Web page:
The Third Bucket (TB) contains the stock funds that will rise and fall with the stock market. The retiree will need the growth this bucket provides to increase the CB as the retiree’s income needs rise to keep pace with inflation.

   As gains occur in the TB, excess growth not needed to meet expenses, can be transferred to the CB to maintain the retiree’s guaranteed cushion. In down market years, the retiree can “cannibalize” the CB (draw down the principal) to meet current income needs. As noted, the presence of the CB protects the retiree from drawing down from a depleted TB in episodic stock market swoons. This will serve to protect the TB by allowing it enough time to recover from market lows to provide the retiree with long-term inflation protection. As inevitable changes occur (and unforeseen circumstances arise), the retiree will revisit the family’s asset allocation assuring that the portfolio stays current.

    Finally, as the retiree reaches his mid 80s, he/she will need a late retirement income strategy. Generally, the retiree could reduce the CB to three years of income protection, and then consider annuitizing some or most of the assets remaining in the TB. At this advanced age, annuitization will greatly increase income while protecting him from: outliving his portfolio, market crashes, and cognitive decline. Health considerations, assets remaining, current income need, and legacy goals will influence how much of the portfolio (if any) to annuitize.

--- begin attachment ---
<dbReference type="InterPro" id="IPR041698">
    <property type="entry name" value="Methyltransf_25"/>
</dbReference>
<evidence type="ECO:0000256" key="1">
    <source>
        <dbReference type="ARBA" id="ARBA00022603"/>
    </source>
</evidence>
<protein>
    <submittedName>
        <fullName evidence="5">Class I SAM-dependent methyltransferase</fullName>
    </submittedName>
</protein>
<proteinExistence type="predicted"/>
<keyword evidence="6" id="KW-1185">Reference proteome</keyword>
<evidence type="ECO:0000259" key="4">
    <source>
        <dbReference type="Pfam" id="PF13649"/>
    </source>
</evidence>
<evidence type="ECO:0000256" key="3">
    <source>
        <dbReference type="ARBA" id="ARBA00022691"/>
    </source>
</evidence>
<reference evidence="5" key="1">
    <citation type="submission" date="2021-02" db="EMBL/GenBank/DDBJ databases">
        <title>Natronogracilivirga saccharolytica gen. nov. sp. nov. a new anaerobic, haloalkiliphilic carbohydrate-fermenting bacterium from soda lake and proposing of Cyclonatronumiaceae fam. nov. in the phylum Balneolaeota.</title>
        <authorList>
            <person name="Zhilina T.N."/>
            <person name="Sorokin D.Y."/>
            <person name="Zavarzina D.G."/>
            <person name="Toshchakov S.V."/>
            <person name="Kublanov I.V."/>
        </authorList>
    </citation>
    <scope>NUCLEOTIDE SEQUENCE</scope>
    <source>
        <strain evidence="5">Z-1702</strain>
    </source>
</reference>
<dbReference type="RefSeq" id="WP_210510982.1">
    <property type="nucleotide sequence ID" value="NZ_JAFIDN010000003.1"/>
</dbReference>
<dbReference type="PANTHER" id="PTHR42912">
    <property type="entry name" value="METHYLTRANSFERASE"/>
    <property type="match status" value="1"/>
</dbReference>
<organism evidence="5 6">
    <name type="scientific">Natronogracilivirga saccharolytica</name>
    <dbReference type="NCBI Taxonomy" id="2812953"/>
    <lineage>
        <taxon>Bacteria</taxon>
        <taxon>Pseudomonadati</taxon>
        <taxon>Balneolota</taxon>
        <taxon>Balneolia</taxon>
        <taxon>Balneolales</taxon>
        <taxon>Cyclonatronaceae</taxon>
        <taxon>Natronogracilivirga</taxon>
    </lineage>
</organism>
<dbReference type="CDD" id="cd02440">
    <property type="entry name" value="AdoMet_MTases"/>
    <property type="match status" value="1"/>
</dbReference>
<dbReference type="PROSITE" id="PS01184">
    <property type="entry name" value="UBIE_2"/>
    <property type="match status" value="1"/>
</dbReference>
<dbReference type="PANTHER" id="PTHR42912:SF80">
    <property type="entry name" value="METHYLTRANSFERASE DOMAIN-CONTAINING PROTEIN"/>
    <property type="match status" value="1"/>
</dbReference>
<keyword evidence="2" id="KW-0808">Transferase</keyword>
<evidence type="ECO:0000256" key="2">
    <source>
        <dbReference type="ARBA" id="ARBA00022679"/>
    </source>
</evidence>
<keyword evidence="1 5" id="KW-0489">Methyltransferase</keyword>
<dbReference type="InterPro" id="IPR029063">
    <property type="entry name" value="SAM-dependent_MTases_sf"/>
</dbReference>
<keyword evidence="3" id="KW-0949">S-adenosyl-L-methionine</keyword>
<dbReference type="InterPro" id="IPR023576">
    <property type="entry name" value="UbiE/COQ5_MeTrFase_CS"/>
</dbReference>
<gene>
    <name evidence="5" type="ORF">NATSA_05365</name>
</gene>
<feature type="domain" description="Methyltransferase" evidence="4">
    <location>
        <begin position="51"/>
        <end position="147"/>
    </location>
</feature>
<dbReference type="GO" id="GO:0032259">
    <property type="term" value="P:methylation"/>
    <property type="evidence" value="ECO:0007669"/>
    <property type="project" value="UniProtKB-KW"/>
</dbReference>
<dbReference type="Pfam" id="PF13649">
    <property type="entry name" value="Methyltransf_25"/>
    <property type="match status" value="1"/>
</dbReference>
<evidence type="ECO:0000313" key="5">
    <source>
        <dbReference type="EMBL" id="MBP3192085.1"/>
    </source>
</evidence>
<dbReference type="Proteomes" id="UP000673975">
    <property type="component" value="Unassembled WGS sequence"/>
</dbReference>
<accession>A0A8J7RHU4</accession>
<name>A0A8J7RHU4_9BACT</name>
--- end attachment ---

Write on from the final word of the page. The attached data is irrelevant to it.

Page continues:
Filed under: Musings-Articles, Uncategorized

Retirement Income Planning

    The key challenges of retirement income planning are to create an income that lasts a lifetime, keeps pace with inflation and allows enough flexibility to cover emergencies. While there are countless strategies to meet these challenges, they boil down to two fundamentally different approaches: the Probability based approach and the Safety-first approach.

     The Probability based approach, favored by investment manager types, assembles a sizable portfolio during your career and you systematically draw from it during retirement to underwrite your lifestyle. This approach requires significant participation in the Stock Market, a sizable portfolio, and a plan to deal with inevitable stock market swoons. Some call this approach the “4% Solution” drawn from the work of Bill Bengen during the 1990s. Bengen examined rolling 30-year periods from 1926 and discovered that a Portfolio of 60% S&P 500 and 40% Intermediate Bonds could sustain an annual withdrawal rate of 4% (and each year upping the withdrawal by the inflation rate). For example, a $500,000 portfolio would prescribe a $20,000 withdrawal (in retirement’s first year ($500,000 X 4% = $20,000). If inflation was 3% in year two, the next withdrawal would be $20,600 ($20,000 X 3% = $600) and so on, each year raising the annual withdrawal amount by the preceding year’s inflation rate.

     Bengen found that all 30-year periods, among the 100 or so he studied, avoided fully depleted the portfolio even with rising withdrawals matching inflation. By the end of some 30 periods, it was nearly fully depleted, whereas other 30-year periods could have sustained an 8% withdrawal rate without fully depleting the portfolio. It just depended on the market’s performances and the time sequencing of market downturns during the 30-year periods. Bengen assumed 30 years as a proxy for a retirement lifetime.

     Many variations of “the 4% rule” have appeared over recent decades. Vanguard’s iteration suggests setting “guard rails,” allowing somewhat greater withdrawals than 4% during Stock Market booms, while requiring withdrawals less than 4% in years when the Stock Market doesn’t deliver.